What are you doing to make sure you’re aging well? Most people watch their diet, visit their doctors more frequently, and try to exercise more. But is that enough to make your senior years successful?
A documentary, Alive Inside, argues that to truly age well, one needs the arts. The film explores the role music plays in memory, citing cases of patients with dementia and even seniors with typically failing memories suddenly being able to recall vivid scenes from their past with the aid of familiar music. The idea is this: Playing favorite or familiar music for a subject will help trigger vivid recollections, even if the subject’s brain isn’t functioning as it once did. This musical therapy has even inspired the Music and Memory Project, which funds iPods for seniors who can deeply benefit from enjoying music that meant so much to them long ago.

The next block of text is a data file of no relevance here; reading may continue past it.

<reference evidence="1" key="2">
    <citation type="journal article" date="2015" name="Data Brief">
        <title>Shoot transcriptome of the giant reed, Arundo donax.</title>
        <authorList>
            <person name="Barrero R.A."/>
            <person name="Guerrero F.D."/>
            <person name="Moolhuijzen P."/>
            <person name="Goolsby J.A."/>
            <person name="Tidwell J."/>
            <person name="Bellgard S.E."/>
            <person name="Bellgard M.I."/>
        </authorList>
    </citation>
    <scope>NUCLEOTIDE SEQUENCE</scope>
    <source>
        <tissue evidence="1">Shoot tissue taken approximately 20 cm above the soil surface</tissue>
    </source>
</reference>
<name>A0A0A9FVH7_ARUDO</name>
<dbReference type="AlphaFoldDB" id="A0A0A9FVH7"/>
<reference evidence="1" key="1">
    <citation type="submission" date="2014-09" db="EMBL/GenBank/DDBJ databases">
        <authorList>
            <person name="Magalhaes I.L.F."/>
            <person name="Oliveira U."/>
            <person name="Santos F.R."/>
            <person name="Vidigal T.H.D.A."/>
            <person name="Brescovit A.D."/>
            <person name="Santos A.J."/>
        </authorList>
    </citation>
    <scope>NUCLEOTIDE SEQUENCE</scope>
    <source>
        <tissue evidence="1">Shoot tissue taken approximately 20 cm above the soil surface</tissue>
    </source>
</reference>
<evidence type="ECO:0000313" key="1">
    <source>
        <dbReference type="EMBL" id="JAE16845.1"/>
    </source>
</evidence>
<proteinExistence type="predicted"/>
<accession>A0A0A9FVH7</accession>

But music isn’t the only thing keeping seniors young at heart. Both the National Endowment for the Arts and the National Institute on Aging have programs that promote all forms of the arts to seniors. Whether painting, composing, dancing, or appreciating, an appetite for the arts seems to help seniors enjoy the aging process. Some seniors write novels or screenplays that a senior acting troop can bring to life. Some seniors paint abstract or classical art to decorate their rooms or local senior centers. The form of expression doesn’t seem to matter as long as something is being expressed creatively.
Some scientists believe that it’s not the art, but the social engagement that is critical to keeping seniors vital. But studies have shown that listening to familiar music, even without engaging with others, can improve memory.
So this weekend, why not plan to include a little art in your life? Catch a concert or go to the symphony with friends. Sign up for a painting class and learn a new technique. Or sit down and write out that story idea that’s buzzing around in your head. Expressing yourself creatively may be the key to keeping yourself happy as you age.